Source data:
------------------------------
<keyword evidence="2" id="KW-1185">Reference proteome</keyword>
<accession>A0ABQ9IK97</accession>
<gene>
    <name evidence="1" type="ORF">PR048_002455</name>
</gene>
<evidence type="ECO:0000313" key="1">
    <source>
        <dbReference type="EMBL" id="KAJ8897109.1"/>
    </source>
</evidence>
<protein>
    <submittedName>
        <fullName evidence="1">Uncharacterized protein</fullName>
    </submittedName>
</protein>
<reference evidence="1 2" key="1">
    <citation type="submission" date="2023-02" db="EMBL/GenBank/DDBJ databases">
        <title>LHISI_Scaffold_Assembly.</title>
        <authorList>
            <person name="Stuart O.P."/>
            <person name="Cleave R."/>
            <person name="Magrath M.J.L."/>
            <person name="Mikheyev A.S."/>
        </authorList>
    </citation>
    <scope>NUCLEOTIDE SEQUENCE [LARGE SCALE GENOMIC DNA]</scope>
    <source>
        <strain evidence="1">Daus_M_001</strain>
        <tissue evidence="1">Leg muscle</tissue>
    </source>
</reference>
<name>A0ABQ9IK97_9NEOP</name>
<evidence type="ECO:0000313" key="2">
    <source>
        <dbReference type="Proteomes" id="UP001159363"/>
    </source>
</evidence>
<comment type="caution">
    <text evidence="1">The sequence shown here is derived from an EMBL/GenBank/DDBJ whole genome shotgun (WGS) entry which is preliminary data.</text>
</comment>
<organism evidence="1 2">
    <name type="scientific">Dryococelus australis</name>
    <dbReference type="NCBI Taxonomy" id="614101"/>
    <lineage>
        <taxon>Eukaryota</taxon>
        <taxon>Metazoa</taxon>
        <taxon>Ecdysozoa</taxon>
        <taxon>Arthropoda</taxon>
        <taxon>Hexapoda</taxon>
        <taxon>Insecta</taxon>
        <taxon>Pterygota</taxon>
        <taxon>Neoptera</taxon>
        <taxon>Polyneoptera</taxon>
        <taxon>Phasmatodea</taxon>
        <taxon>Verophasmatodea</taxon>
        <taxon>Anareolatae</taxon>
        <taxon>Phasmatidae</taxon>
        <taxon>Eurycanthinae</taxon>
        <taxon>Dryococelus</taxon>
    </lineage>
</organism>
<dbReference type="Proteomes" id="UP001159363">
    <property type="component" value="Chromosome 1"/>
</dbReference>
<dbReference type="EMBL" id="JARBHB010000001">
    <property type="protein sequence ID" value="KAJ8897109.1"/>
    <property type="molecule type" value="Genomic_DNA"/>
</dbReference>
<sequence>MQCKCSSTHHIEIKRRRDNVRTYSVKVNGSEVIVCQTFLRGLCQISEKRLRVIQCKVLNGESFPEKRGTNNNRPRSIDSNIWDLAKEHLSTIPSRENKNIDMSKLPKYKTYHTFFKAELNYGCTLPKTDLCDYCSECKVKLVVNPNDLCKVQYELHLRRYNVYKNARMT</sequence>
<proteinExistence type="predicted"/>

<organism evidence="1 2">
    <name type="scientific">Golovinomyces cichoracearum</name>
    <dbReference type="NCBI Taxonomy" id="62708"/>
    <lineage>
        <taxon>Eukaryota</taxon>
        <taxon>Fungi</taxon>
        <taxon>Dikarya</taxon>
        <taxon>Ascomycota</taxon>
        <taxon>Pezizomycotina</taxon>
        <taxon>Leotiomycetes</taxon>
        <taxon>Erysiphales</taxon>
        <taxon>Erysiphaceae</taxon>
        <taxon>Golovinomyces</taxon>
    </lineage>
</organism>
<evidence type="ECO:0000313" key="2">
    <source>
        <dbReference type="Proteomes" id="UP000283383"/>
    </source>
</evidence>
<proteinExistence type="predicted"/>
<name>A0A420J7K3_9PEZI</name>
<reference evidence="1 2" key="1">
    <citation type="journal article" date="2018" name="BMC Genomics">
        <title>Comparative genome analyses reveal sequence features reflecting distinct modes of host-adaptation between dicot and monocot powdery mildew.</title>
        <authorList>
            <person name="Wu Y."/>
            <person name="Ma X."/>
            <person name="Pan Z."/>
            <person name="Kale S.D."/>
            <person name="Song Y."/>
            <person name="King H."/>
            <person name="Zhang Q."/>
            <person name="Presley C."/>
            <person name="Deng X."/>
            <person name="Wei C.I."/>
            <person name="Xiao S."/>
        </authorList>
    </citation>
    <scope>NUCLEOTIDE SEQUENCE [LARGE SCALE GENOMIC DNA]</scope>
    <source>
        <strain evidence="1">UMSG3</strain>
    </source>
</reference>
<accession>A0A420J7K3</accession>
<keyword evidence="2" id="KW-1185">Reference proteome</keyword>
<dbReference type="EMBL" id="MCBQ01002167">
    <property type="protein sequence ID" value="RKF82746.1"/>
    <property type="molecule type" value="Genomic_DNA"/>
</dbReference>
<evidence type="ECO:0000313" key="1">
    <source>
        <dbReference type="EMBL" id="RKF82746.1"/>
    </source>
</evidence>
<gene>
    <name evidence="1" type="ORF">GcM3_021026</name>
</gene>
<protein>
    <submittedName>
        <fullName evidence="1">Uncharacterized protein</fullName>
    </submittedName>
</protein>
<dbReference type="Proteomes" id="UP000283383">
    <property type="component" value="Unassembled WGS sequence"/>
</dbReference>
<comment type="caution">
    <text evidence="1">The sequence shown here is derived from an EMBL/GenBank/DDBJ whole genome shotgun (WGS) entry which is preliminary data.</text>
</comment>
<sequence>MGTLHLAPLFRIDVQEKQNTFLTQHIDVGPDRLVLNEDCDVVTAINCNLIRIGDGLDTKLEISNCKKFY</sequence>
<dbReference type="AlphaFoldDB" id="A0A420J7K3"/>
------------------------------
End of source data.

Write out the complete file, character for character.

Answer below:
<keyword evidence="2" id="KW-1185">Reference proteome</keyword>
<accession>A0ABQ9IK97</accession>
<gene>
    <name evidence="1" type="ORF">PR048_002455</name>
</gene>
<evidence type="ECO:0000313" key="1">
    <source>
        <dbReference type="EMBL" id="KAJ8897109.1"/>
    </source>
</evidence>
<protein>
    <submittedName>
        <fullName evidence="1">Uncharacterized protein</fullName>
    </submittedName>
</protein>
<reference evidence="1 2" key="1">
    <citation type="submission" date="2023-02" db="EMBL/GenBank/DDBJ databases">
        <title>LHISI_Scaffold_Assembly.</title>
        <authorList>
            <person name="Stuart O.P."/>
            <person name="Cleave R."/>
            <person name="Magrath M.J.L."/>
            <person name="Mikheyev A.S."/>
        </authorList>
    </citation>
    <scope>NUCLEOTIDE SEQUENCE [LARGE SCALE GENOMIC DNA]</scope>
    <source>
        <strain evidence="1">Daus_M_001</strain>
        <tissue evidence="1">Leg muscle</tissue>
    </source>
</reference>
<name>A0ABQ9IK97_9NEOP</name>
<evidence type="ECO:0000313" key="2">
    <source>
        <dbReference type="Proteomes" id="UP001159363"/>
    </source>
</evidence>
<comment type="caution">
    <text evidence="1">The sequence shown here is derived from an EMBL/GenBank/DDBJ whole genome shotgun (WGS) entry which is preliminary data.</text>
</comment>
<organism evidence="1 2">
    <name type="scientific">Dryococelus australis</name>
    <dbReference type="NCBI Taxonomy" id="614101"/>
    <lineage>
        <taxon>Eukaryota</taxon>
        <taxon>Metazoa</taxon>
        <taxon>Ecdysozoa</taxon>
        <taxon>Arthropoda</taxon>
        <taxon>Hexapoda</taxon>
        <taxon>Insecta</taxon>
        <taxon>Pterygota</taxon>
        <taxon>Neoptera</taxon>
        <taxon>Polyneoptera</taxon>
        <taxon>Phasmatodea</taxon>
        <taxon>Verophasmatodea</taxon>
        <taxon>Anareolatae</taxon>
        <taxon>Phasmatidae</taxon>
        <taxon>Eurycanthinae</taxon>
        <taxon>Dryococelus</taxon>
    </lineage>
</organism>
<dbReference type="Proteomes" id="UP001159363">
    <property type="component" value="Chromosome 1"/>
</dbReference>
<dbReference type="EMBL" id="JARBHB010000001">
    <property type="protein sequence ID" value="KAJ8897109.1"/>
    <property type="molecule type" value="Genomic_DNA"/>
</dbReference>
<sequence>MQCKCSSTHHIEIKRRRDNVRTYSVKVNGSEVIVCQTFLRGLCQISEKRLRVIQCKVLNGESFPEKRGTNNNRPRSIDSNIWDLAKEHLSTIPSRENKNIDMSKLPKYKTYHTFFKAELNYGCTLPKTDLCDYCSECKVKLVVNPNDLCKVQYELHLRRYNVYKNARMT</sequence>
<proteinExistence type="predicted"/>

<organism evidence="1 2">
    <name type="scientific">Golovinomyces cichoracearum</name>
    <dbReference type="NCBI Taxonomy" id="62708"/>
    <lineage>
        <taxon>Eukaryota</taxon>
        <taxon>Fungi</taxon>
        <taxon>Dikarya</taxon>
        <taxon>Ascomycota</taxon>
        <taxon>Pezizomycotina</taxon>
        <taxon>Leotiomycetes</taxon>
        <taxon>Erysiphales</taxon>
        <taxon>Erysiphaceae</taxon>
        <taxon>Golovinomyces</taxon>
    </lineage>
</organism>
<evidence type="ECO:0000313" key="2">
    <source>
        <dbReference type="Proteomes" id="UP000283383"/>
    </source>
</evidence>
<proteinExistence type="predicted"/>
<name>A0A420J7K3_9PEZI</name>
<reference evidence="1 2" key="1">
    <citation type="journal article" date="2018" name="BMC Genomics">
        <title>Comparative genome analyses reveal sequence features reflecting distinct modes of host-adaptation between dicot and monocot powdery mildew.</title>
        <authorList>
            <person name="Wu Y."/>
            <person name="Ma X."/>
            <person name="Pan Z."/>
            <person name="Kale S.D."/>
            <person name="Song Y."/>
            <person name="King H."/>
            <person name="Zhang Q."/>
            <person name="Presley C."/>
            <person name="Deng X."/>
            <person name="Wei C.I."/>
            <person name="Xiao S."/>
        </authorList>
    </citation>
    <scope>NUCLEOTIDE SEQUENCE [LARGE SCALE GENOMIC DNA]</scope>
    <source>
        <strain evidence="1">UMSG3</strain>
    </source>
</reference>
<accession>A0A420J7K3</accession>
<keyword evidence="2" id="KW-1185">Reference proteome</keyword>
<dbReference type="EMBL" id="MCBQ01002167">
    <property type="protein sequence ID" value="RKF82746.1"/>
    <property type="molecule type" value="Genomic_DNA"/>
</dbReference>
<evidence type="ECO:0000313" key="1">
    <source>
        <dbReference type="EMBL" id="RKF82746.1"/>
    </source>
</evidence>
<gene>
    <name evidence="1" type="ORF">GcM3_021026</name>
</gene>
<protein>
    <submittedName>
        <fullName evidence="1">Uncharacterized protein</fullName>
    </submittedName>
</protein>
<dbReference type="Proteomes" id="UP000283383">
    <property type="component" value="Unassembled WGS sequence"/>
</dbReference>
<comment type="caution">
    <text evidence="1">The sequence shown here is derived from an EMBL/GenBank/DDBJ whole genome shotgun (WGS) entry which is preliminary data.</text>
</comment>
<sequence>MGTLHLAPLFRIDVQEKQNTFLTQHIDVGPDRLVLNEDCDVVTAINCNLIRIGDGLDTKLEISNCKKFY</sequence>
<dbReference type="AlphaFoldDB" id="A0A420J7K3"/>